Twenties Girl

Page 23


She grins broadly at me and I give her an air high-five. Clive Hoxton is an A-list name! He’s tough-thinking and hard-playing! He’ll totally make up for the weirdo and the kleptomaniac. In fact, if we get him, I’ll ax the kleptomaniac, I decide. And the weirdo isn’t that bad, if we could just get rid of his dandruff…
“All fixed up!” Kate puts the phone down. “You’re having lunch today at one o’clock.”
“Excellent! Where?”
“Well, that’s the only thing.” Kate hesitates. “I asked him to name a restaurant. And he named-” She breaks off.
“What?” My heart starts to thump anxiously. “Not Gordon Ramsay. Not that posh one in Claridge’s.”
Kate winces. “Worse. Lyle Place.”
My insides shrivel. “You have to be kidding.”
Lyle Place opened about two years ago and was instantly christened the most expensive restaurant in Europe. It has a massive lobster tank and a fountain, and loads of celebrities go there. Obviously I’ve never been there. I’ve just read about it in the Evening Standard .
We should never, never, never have let him name the restaurant. I should have named it. I would have named Pasta Pot, which is around the corner and does a set lunch for £12.95 including a glass of wine. I daren’t even think how much lunch for two at Lyle Place is going to be.
“We won’t be able to get in!” I say in sudden relief. “It’ll be too busy.”
“He said he can get a reservation. He knows some people. He’ll put it in your name.”
Kate is nibbling at her thumbnail anxiously. “How much is in the client entertainment kitty?”
“About 50 p,” I say in despair. “We’re broke. I’ll have to use my own credit card.”
“Well, it’ll be worth it,” says Kate resolutely. “It’s an investment. You’ve got to look like a mover and a shaker. If people see you eating at Lyle Place, they’ll think, Wow, Lara Lington must be doing well if she can afford to take clients here!”
“But I can’t afford it!” I wail. “Could we phone him up and change it to a cup of coffee?”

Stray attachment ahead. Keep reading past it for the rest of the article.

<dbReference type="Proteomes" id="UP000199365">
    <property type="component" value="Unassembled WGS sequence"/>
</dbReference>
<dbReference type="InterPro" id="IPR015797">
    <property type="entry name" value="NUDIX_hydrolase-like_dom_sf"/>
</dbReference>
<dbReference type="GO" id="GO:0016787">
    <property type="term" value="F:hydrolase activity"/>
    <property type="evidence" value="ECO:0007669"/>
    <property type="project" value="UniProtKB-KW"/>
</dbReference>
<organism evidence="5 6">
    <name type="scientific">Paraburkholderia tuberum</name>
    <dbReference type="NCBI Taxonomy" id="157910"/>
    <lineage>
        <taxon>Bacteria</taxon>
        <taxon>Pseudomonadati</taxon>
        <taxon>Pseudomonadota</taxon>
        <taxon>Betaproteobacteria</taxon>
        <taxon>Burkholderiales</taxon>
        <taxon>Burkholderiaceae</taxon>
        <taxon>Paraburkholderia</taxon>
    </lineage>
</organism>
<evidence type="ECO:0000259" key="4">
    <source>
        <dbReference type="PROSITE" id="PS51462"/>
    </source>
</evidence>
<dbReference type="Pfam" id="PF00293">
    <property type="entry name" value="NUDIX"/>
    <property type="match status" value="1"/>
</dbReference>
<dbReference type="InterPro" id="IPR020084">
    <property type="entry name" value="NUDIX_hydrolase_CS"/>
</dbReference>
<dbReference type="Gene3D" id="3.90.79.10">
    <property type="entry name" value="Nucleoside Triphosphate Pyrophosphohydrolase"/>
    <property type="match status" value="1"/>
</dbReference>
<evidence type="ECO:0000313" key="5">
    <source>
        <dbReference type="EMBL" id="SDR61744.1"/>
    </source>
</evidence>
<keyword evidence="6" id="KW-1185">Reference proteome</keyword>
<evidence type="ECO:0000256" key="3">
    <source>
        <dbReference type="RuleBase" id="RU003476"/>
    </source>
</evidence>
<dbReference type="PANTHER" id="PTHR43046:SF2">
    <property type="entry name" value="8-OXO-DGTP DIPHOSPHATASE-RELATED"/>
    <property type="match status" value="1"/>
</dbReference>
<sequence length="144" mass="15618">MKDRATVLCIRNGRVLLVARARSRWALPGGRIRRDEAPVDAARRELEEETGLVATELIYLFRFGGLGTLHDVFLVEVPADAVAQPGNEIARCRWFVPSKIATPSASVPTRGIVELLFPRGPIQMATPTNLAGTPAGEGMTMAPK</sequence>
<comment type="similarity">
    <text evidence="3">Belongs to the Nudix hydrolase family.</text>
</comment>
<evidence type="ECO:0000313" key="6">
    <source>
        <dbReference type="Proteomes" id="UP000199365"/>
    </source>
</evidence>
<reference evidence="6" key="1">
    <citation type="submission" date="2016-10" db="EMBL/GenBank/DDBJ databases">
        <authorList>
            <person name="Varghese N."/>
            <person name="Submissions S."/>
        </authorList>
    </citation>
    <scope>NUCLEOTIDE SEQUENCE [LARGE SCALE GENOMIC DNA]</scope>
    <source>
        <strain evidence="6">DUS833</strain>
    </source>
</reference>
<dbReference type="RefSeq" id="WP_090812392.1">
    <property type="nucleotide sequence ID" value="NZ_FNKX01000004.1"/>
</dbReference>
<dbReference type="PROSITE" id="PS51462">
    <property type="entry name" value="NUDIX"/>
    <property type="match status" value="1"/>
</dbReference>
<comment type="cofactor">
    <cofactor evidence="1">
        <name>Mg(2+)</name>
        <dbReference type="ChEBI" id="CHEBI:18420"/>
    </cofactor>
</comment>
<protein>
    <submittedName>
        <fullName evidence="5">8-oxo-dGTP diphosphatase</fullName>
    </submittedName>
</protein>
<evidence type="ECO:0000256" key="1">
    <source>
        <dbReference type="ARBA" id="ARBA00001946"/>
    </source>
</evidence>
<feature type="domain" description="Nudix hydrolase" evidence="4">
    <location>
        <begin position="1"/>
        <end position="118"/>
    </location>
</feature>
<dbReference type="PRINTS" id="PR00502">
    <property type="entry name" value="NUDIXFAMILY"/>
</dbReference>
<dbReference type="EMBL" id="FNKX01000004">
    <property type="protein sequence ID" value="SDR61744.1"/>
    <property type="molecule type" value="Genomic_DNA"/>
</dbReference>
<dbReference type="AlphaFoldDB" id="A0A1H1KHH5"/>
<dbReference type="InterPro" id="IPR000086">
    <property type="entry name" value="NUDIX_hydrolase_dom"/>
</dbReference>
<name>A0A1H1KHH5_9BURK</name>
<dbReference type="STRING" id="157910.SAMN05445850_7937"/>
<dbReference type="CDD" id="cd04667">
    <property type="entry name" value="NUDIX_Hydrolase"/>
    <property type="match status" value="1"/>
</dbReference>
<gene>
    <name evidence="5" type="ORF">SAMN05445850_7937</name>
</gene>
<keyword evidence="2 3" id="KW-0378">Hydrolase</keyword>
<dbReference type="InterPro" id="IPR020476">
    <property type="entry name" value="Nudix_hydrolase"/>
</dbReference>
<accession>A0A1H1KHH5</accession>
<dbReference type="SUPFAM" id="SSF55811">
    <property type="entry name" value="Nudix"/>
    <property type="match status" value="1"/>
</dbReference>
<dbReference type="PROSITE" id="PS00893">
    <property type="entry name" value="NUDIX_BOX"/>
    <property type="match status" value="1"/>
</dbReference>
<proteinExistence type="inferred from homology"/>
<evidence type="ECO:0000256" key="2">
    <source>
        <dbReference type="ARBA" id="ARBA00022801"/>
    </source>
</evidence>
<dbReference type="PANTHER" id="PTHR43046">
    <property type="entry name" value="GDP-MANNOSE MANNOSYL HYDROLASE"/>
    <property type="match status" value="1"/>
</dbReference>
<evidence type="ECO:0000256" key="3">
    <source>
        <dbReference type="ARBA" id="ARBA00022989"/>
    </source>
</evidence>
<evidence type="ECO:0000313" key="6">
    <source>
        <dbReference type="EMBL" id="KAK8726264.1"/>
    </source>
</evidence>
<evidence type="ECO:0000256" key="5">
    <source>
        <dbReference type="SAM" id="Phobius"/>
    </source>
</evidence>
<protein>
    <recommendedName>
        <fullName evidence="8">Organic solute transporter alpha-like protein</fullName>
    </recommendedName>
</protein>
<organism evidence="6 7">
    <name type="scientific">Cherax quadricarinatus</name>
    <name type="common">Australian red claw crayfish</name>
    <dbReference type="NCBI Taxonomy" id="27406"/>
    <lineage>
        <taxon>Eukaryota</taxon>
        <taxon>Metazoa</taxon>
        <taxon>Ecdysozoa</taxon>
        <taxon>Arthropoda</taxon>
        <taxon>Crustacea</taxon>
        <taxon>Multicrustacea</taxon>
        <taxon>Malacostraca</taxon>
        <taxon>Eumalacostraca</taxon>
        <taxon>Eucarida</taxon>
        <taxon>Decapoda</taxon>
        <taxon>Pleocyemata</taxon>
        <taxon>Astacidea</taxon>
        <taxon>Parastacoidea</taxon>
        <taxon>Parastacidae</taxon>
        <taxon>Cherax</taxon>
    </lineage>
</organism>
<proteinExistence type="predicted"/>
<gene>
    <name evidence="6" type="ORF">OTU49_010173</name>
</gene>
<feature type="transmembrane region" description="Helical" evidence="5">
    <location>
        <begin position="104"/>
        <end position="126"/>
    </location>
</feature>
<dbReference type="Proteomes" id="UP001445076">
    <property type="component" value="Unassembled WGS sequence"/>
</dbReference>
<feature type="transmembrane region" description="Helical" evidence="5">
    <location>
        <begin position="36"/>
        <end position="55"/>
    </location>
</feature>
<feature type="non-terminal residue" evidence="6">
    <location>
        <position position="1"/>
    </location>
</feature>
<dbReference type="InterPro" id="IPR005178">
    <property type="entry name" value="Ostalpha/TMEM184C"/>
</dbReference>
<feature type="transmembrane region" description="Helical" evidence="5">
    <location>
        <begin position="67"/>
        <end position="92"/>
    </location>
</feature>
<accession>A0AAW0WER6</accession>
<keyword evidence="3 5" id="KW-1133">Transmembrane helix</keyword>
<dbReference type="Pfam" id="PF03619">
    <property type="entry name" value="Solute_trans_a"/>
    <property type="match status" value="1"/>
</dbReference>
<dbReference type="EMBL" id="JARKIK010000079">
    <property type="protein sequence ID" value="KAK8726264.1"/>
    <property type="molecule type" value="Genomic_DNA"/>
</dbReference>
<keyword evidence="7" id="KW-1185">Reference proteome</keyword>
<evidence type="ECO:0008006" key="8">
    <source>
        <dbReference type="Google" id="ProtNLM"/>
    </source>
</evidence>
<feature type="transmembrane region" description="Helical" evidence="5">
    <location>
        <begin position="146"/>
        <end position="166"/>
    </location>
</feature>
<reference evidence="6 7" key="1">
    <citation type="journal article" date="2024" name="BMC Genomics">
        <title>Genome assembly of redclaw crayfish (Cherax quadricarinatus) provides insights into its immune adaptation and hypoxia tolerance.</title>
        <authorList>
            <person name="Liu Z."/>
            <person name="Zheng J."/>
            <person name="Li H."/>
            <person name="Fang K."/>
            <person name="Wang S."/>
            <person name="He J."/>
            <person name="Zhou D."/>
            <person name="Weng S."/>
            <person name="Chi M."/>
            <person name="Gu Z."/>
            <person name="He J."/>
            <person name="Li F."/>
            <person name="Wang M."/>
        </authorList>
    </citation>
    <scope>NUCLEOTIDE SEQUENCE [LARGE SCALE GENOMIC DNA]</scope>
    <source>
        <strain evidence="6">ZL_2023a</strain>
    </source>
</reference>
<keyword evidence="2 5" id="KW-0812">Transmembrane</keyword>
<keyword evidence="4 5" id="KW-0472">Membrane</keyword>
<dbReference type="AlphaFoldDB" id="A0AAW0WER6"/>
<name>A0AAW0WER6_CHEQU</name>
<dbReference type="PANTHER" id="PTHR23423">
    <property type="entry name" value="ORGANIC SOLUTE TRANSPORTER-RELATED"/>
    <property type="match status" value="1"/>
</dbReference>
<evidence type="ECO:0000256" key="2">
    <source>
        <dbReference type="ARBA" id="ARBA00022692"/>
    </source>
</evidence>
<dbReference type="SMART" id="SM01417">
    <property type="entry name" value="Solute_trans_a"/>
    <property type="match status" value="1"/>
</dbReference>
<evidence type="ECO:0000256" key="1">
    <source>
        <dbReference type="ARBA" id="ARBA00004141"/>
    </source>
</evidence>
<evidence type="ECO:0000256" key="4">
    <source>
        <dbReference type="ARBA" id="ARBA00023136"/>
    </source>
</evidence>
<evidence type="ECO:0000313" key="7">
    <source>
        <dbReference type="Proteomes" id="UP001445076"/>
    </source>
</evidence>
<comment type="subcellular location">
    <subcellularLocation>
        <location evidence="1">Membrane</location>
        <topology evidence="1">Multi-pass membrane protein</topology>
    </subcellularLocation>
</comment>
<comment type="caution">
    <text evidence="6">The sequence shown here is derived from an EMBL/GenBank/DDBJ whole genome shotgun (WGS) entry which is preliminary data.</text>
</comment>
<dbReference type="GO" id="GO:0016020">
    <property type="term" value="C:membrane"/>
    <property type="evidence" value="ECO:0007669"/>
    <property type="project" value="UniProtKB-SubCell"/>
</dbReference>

Even as I’m saying it, I know how lame this would look. If he wants lunch, I have to give him lunch. If he wants to go to Lyle Place, we have to go to Lyle Place.
“Maybe it isn’t as expensive as we think,” says Kate hopefully. “I mean, all the newspapers keep saying how bad the economy is, don’t they? Maybe they’ve reduced the prices. Or got a special offer.”
“That’s true. And maybe he won’t order very much,” I add in sudden inspiration. “I mean, he’s sporty. He won’t be a big eater.”
“Of course he won’t!” agrees Kate. “He’ll have, like, one tiny bit of sashimi and some water and dash off. And he definitely won’t drink. Nobody drinks at lunch anymore.”
I’m feeling more positive about this already. Kate’s right. No one drinks at business lunches these days. And we can keep it down to two courses. Or even one. A starter and a nice cup of coffee. What’s wrong with that?
And, anyway, whatever we eat, it can’t cost that much, can it?
Oh my God, I think I’m going to faint.
Except I can’t, because Clive Hoxton has just asked me to run through the specs of the job again.
I’m sitting on a transparent chair at a white-clothed table. If I look to my right, I can see the famous giant lobster tank, which has crustaceans of all sorts clambering around on rocks and occasionally being scooped out in a metal net by a man on a ladder. Over to the left is a cage of exotic birds, whose cheeping is mingling with the background whooshing sound from the fountain in the middle of the room.
“Well.” My voice is quite faint. “As you know, Leonidas Sports has just taken over a Dutch chain…”
I’m talking on autopilot. My eyes keep darting down to the menu, printed on Plexiglas. Every time I spot a price, I feel a fresh swoop of horror.
Ceviche of salmon, origami style £34 .
That’s a starter. A starter .
Half a dozen oysters £46 .
There’s no special offer. There’s no sign of any hard times. All around, diners are merrily eating and drinking as if this is all totally normal. Are they all bluffing? Are they all secretly quailing inside? If I stood on a chair and yelled, “It’s too expensive! I’m not going to take this anymore!” would I start a mass walkout?
“Obviously the board wants a new marketing director who can oversee this expansion…” I have no idea what I’m blabbering about. I’m psyching myself up to peek at the main courses.